Phuket Through a Vintage Lens [F.Zuiko 38mm f1.8]

phuket vintage lens

Images shot with the classic F.Zuiko 38mm f1.8

I’d heard a lot of things about Phuket before I’d ever really checked it out for myself.

Most were not so complimentary.

Apparently the worst island in Thailand. Overdeveloped, overcrowded, full of drunks, full of bar girls, and full of sexpats.

It sounded like an Andaman Benidorm.

So to find out if this was a fair assessment, it was only right to go check it out for myself, and to take plenty of shots with the vintage F.Zuiko 38mm f1.8 while I was there.

Tough work I know, but someone has to do it.

ya nui beach phuket thailand

A Phuket beach through a vintage lens

When people think about the photographs they’ll be able to make in places like Phuket, there’s often one in particular they have in mind.

The deserted paradise beach.

Deserted beaches, either in the full light of day or at sunset, perhaps with the silhouette of a palm tree for that extra bit of cliche, are surefire winners when wanting to make friends jealous.

Unfortunately, much of Phuket isn’t really like that.

If you go to Patong, Phuket’s busiest beach town, it definitely won’t be.

The images below are from Kata beach which, while not Patong, was still busy.

Busy enough to mean shooting something other than deserted landscapes with my vintage lens.

umbrellas on kata beach phuket thailand

I mention this because I overheard someone who had just got back to the hostel after going down to Kata Beach for some photographs.

The conversation went like this:

“How was the beach?”

“It’s nice but I couldn’t get any good pictures because there were too many people.”

While the number of people meant they couldn’t get any good pictures of a deserted beach, which I presumed was their aim, I don’t agree it meant they couldn’t get any good pictures at all.

There’s nothing wrong with getting the idyllic empty beach shot, but that doesn’t have to be your only goal.

Don’t restrict yourself and your photography.

Realise that other tourists being there doesn’t stop you from taking great shots.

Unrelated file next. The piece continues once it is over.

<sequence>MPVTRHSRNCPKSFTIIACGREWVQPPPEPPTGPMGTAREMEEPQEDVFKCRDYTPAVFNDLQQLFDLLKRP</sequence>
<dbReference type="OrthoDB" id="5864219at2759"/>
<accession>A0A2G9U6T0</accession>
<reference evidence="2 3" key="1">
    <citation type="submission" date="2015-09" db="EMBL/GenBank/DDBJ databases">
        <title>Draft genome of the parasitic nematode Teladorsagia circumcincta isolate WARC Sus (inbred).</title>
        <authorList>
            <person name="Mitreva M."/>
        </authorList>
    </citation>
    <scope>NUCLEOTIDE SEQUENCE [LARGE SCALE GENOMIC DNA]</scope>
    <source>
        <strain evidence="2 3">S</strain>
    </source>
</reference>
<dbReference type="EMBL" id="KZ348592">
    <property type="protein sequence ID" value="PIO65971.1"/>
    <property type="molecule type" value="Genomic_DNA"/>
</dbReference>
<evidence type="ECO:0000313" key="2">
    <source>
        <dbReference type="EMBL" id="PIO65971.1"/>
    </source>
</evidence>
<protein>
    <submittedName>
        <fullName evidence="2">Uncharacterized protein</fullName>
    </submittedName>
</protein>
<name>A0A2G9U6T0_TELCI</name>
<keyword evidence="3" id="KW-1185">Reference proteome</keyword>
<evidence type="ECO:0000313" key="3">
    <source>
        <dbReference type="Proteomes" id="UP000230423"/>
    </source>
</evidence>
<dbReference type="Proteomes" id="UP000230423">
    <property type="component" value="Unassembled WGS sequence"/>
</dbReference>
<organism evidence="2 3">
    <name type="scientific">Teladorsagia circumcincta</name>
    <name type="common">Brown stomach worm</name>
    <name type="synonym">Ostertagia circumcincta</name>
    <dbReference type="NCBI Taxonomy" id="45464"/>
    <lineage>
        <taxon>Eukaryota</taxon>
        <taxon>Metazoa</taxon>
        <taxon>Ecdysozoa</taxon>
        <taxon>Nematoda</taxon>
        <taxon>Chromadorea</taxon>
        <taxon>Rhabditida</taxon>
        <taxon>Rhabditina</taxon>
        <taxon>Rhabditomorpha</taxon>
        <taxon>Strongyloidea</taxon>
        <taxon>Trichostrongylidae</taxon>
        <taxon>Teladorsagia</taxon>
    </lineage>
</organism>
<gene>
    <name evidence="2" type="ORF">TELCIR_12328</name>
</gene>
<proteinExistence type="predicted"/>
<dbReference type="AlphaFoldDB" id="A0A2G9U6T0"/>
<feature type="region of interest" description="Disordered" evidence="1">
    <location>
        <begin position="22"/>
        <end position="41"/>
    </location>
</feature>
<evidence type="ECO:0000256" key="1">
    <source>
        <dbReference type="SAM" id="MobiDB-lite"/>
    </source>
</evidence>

If you want more interesting results, it actually helps you. Just by being there, the people help you.

Use them in your pictures.

If the beach is busy, convey that. It’s real, it’s different, and when done well it’s far more compelling to look at.

Look for the small things too. The things that most people miss.

Because we’ve all seen enough photographs of deserted beaches to last a lifetime.

kata phuket

thai flag

thai buddhist figurine with melted candle

small thai buddhist figurine shrine

Phuket town through a vintage lens

As the biggest of the Thai islands, it shouldn’t be a surprise that Phuket isn’t all beaches and bars.

There is, after all, a lot of inland space to fill.

The biggest population centre on the island, Phuket Town is a good place to visit to mix up your photography a little.

A remnant of the area’s tin mining history, the town features a combination of both Portuguese and Chinese architecture, along with the local style.

Shooting these with the F.Zuiko 38mm f1.8 / Sony mirrorless combination provided a nice change of flavour to my Phuket through a vintage lens set.

The Sony Alpha mirrorless range is great for using with your old lenses and also good for your travel photography thanks to their small size.

If you’re in the market for a new camera right now, why not check them out on Amazon?

yellow colonial building phuket town thailand

phuket town

phuket street photography

black and white buildings in phuket town

statue at chinese temple thailand

chinese temple phuket townthai chinese english sign at temple

Phuket development through a vintage lens

Completing the set of Phuket through a vintage lens are a couple of shots of unfinished holiday complexes and other structures.

I’ve seen similar scenes all over Thailand.

Work starts and, for reasons beyond me, never gets completed.

I really, really wanted to get inside the complex below and do some exploring.

Unfortunately, the long grass and plentiful shade made it look like the perfect place for snakes to be living.

The last thing I needed was to be going and disturbing them.

Although, as you can see in the final image, I did come across a couple of wild crocs. 🙂

unfinished resort phuket

abandoned phuket

Phuket hadn’t been the horror show I’d been fearing.

If you want quieter beaches, you can find them.

The Rawai area at the southern end of the island is nice, although if you head there and anyone complains it’s now also getting too crowded, don’t tell them it was me that tipped you off.


… p.s. if you’ve enjoyed seeing Phuket through a vintage lens and think others will too, why not share or pin it?

Seasoned travellers have probably heard and seen a lot of Phuket. But how does it look when shot through a vintage lens? Come find out in this post!
written by
Hi, I'm Lee - creator of My Favourite Lens and the one whose work you're seeing whenever you read a post on here.
I shoot as much film as I can in as many different cameras as I can, and I enjoy playing with vintage lenses on digital cameras also.

Everything I do and what I learn along the way gets shared on here, to inform and inspire you to get out and shoot as much - and as well - as you can too.

2 thoughts on “Phuket Through a Vintage Lens [F.Zuiko 38mm f1.8]”

  1. Great post about Thailand. L’ve been around Phuket, Thailand lots of times. Really amazing beach bars with live music, and the road snacks are awesome, which I loved. Best place to holiday and chill for a week or two.

    • Cheers Lilly 🙂 Yep, I liked Phuket too. I’d heard it was all crowded and noisy but the south was nice and quiet. I’d like to go back.


Leave a comment

This site uses Akismet to reduce spam. Learn how your comment data is processed.